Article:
January 10, 2014
by Stephen Jan in Nogales, AZ
Time: 19 Days
Distance: 3,803 miles
Odometer: 310,090 miles
Whenever we mentioned to people our plan to drive through Central America, everyone seemed to have an opinion about drug-cartel-infested Mexico. Security advice ranged from “Avoid the western border!”, to “the Eastern border is too dangerous!”, to “Northern Mexico is a war zone!”. People quoted gruesome newspaper headlines about decapitated heads found highways, recounted grisly scenes from Once Upon a Time in Mexico, and recalled terrifying anecdotes from the show Locked Up Abroad. If you’re looking for a reason not to cross a border, plenty can be found. If you’re looking for people who have actual experience driving across the border, they’re few and far between. To us, the border is a long black line on a map sprinkled with little black circles: Nogales, Tijuana, Matamoros, El Paso.
The Mexican influence on Nogales was obvious. And I’m neither referring to Spanish sign posts nor to blaring Latino music both of which can be found off the 2 Train on 125 and Lex. Nogales spans two countries. Separating the two territories is a tall, iron fence that cuts across the entire city, snaking up and down hills. It’s one thing to hear about these physical structures, it’s another to see it in person.
All that was required to clear the US side of the border were three rows of speed bumps. The wave to the non-smiling US border official was optional. There was no stamping of passports, no questioning, no paperwork. If i didn’t know any better, I would have thought the US government didn’t care who left the country. From my experience, you can get through most borders by following the car in front of you. If the car in front drives forward, I tapped the gas. If the car slowed, I would tap the break. Today, the car in front of me slowly drove past the immigration office, past the first group of border guards, and seemed pretty confident that he wasn’t going to be checked by security. This all didn’t make sense to me as i imagine at least SOME paperwork needed to be cleared. I followed on.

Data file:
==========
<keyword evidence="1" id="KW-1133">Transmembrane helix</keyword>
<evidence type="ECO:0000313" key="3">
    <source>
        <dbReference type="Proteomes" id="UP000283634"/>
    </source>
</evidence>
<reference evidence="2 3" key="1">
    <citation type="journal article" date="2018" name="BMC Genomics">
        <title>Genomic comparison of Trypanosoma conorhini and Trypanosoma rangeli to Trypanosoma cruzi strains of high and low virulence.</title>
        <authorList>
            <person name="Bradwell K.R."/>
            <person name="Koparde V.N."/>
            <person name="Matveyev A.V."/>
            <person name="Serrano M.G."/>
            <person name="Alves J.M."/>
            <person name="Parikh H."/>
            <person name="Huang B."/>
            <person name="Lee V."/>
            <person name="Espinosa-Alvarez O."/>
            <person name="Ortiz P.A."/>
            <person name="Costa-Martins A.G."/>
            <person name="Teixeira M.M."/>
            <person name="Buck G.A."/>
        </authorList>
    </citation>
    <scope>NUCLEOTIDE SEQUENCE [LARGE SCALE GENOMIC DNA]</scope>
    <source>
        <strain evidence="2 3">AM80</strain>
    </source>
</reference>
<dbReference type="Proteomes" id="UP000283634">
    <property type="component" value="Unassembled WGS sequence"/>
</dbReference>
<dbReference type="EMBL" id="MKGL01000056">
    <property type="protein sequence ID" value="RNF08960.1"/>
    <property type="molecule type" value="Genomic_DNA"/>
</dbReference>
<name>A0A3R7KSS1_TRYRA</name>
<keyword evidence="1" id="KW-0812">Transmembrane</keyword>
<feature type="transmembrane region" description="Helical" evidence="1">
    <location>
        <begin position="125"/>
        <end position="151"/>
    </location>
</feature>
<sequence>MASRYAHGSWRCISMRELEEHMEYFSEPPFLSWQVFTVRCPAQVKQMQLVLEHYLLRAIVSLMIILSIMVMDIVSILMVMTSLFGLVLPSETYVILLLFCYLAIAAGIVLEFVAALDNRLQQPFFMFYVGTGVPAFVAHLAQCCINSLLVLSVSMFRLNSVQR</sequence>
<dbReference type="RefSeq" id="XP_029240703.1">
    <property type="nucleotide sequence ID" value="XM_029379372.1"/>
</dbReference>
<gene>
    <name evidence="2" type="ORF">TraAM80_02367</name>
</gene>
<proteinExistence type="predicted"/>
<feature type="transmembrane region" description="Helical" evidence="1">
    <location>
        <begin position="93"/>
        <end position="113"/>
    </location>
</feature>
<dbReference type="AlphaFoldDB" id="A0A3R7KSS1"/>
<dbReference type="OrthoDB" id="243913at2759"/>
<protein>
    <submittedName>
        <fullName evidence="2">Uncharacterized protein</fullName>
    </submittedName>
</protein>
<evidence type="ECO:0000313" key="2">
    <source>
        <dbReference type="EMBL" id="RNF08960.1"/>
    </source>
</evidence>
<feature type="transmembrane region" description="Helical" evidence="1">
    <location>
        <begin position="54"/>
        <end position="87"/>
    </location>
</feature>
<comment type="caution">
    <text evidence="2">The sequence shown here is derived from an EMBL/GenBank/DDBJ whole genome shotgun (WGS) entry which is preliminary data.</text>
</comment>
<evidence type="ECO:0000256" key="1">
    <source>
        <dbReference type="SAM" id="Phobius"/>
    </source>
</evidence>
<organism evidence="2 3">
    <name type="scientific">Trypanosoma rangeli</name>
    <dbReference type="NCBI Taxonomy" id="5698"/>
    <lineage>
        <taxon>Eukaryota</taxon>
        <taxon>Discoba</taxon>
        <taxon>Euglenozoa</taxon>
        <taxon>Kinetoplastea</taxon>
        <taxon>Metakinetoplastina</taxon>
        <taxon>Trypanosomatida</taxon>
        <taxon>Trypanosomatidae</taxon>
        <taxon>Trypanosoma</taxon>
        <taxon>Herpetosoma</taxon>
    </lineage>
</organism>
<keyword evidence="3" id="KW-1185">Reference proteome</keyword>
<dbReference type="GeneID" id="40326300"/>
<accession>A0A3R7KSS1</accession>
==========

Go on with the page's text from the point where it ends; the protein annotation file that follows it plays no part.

I wasn’t expecting to slip through the border without any paperwork but to my surprise, that seemed to be what was happening. I was thinking to myself how surprisingly lax this border was when Martha interrupted my fantasy and translated an audible whistling sound into “stop the car”. Whistle meant stop? I had anticipated Martha’s ability to translate Spanish. I never imagined she’d be translating bodily noises.
A border official approached and leaned through the drivers side window. Smiling, he asked me what kind of vehicle I was driving. I said “ambulance”. He laughed, “ah yes i know it’s an ambulance”. If there was a joke, i didn’t get it. I laughed anyway. Next he asked me where I was going. I told him we were headed down south through Central America. He asked me what my final destination was, I told him South America. He asked “Donation?”. I confirmed. He shook his head, and finger. “Can’t cross this border. Go to Matamoros.” My jaw dropped in confusion. Mike immediately interrupted and told him we were tourists and that we were going to Central and South America. Mike explain that we were just touring through the country. It didn’t change his stance. The guard still affirmed that we could only cross at Matamoros, more than 1000 miles away. As I searched through my brain for potential next steps, Martha popped her head out the back. The official asked “Espanol?” Martha: “Si”. They started talking.
Martha stepped out of the vehicle to discuss the situation with the officials. It was all going down in Spanish my jumping in wouldn’t have added much. I patiently waited in the drivers seat for some news. Mike sat next to me in disbelief. He raged for a good 10 minutes about how it made no sense for them to stop our car. Thousands of cars cross each day, forcing certain cars to cross only at Matamoros seemed implausible.
What happened next was a lengthly dialog where Martha single handedly managed to convince 3 border officials that we were cool and that crossing at this border made a lot of sense and that we should be let through. I suppose Martha is the only one that can tell you the full account of the verbal fencing match. She recounted the story to us explaining how they said vehicles of our weight class aren’t allowed to cross here, and that they need to enforce these rules to stop hooligans from illegally selling cars in Mexico to hurt the Mexican economy. Once again, things managed to work themselves out.